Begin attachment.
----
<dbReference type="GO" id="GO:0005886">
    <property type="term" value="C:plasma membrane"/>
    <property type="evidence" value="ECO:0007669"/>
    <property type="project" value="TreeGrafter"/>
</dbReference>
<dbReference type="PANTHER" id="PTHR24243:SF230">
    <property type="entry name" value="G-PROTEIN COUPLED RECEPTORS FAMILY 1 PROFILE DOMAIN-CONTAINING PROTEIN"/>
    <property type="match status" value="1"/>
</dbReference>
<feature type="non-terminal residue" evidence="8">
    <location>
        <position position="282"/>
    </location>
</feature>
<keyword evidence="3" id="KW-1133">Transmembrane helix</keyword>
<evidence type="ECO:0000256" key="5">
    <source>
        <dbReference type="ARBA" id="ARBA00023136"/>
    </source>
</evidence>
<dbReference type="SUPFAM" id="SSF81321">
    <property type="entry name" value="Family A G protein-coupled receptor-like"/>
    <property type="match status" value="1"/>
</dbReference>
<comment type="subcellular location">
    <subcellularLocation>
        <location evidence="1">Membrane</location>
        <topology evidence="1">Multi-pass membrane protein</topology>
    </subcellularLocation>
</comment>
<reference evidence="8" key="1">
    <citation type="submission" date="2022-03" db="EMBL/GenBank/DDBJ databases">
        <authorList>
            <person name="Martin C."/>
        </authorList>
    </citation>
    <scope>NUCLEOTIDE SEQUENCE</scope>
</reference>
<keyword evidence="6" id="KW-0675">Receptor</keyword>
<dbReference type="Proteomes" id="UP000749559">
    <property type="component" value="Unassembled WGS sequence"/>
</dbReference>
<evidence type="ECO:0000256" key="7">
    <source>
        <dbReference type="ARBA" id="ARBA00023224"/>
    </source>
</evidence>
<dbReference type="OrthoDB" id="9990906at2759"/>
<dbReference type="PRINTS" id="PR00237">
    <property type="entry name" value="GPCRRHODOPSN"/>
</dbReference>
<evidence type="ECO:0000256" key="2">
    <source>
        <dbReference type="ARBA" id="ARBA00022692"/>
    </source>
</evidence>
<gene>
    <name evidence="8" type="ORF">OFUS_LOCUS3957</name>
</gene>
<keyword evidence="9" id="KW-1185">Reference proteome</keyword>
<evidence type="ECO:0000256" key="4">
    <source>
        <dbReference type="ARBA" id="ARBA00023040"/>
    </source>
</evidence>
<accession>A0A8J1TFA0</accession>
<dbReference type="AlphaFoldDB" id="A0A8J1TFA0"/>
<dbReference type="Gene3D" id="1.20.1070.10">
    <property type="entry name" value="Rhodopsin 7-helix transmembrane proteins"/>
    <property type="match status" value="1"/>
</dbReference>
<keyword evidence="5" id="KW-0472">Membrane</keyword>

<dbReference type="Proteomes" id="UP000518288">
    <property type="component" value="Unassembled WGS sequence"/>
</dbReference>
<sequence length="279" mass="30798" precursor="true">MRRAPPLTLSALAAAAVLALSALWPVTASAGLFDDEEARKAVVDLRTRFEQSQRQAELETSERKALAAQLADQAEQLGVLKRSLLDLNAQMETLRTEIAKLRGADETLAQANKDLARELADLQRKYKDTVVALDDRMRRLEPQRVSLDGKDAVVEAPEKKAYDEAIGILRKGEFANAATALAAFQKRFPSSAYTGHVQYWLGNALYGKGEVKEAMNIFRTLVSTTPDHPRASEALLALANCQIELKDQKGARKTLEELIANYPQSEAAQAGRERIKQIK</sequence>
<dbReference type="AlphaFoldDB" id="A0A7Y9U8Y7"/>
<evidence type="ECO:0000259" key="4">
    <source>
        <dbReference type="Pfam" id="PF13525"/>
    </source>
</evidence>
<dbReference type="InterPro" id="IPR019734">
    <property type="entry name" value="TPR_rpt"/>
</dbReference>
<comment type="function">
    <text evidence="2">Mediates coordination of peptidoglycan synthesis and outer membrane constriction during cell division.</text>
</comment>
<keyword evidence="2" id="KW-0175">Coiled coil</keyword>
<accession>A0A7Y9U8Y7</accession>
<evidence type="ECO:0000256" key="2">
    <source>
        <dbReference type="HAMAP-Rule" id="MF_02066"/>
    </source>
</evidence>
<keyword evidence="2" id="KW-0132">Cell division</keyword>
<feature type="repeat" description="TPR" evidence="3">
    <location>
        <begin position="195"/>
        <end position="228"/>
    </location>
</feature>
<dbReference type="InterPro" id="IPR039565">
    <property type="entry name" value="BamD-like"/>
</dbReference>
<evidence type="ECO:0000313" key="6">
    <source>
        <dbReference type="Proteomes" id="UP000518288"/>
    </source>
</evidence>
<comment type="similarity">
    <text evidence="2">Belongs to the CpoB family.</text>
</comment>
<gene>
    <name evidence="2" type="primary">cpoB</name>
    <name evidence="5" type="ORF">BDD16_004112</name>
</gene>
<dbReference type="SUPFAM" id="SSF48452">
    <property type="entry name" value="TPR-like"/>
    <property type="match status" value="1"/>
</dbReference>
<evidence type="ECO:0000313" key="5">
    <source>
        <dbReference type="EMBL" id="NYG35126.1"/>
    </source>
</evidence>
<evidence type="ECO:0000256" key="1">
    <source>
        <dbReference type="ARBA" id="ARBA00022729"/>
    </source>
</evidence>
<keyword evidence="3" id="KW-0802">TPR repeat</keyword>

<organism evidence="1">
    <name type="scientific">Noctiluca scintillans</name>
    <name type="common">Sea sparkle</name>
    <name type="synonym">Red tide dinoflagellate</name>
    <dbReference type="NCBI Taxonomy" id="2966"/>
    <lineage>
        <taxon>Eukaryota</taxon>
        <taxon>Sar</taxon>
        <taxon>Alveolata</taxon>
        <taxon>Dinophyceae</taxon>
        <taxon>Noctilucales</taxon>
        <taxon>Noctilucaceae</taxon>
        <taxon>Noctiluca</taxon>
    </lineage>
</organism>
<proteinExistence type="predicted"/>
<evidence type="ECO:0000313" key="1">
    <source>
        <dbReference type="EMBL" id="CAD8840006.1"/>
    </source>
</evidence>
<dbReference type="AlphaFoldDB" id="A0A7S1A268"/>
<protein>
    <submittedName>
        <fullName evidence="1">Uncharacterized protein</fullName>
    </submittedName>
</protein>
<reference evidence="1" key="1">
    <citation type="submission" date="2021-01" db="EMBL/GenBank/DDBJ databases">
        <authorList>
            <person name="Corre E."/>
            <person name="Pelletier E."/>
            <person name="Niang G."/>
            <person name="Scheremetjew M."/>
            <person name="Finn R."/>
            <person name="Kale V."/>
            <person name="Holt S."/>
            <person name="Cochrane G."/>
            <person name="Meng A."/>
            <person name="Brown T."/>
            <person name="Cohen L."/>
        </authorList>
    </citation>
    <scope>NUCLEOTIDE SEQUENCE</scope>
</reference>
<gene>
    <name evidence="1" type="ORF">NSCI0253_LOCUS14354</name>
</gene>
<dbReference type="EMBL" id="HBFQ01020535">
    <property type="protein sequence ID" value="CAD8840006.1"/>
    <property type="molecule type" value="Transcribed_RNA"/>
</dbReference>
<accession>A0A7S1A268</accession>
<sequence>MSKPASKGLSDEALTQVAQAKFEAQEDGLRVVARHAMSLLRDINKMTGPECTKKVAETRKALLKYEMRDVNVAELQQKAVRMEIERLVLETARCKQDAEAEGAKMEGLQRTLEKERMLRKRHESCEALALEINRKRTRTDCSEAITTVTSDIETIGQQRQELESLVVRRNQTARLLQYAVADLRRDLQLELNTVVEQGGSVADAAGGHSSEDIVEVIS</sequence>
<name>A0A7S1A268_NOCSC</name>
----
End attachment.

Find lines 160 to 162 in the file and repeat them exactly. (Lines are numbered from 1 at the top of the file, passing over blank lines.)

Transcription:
<reference evidence="1" key="1">
    <citation type="submission" date="2021-01" db="EMBL/GenBank/DDBJ databases">
        <authorList>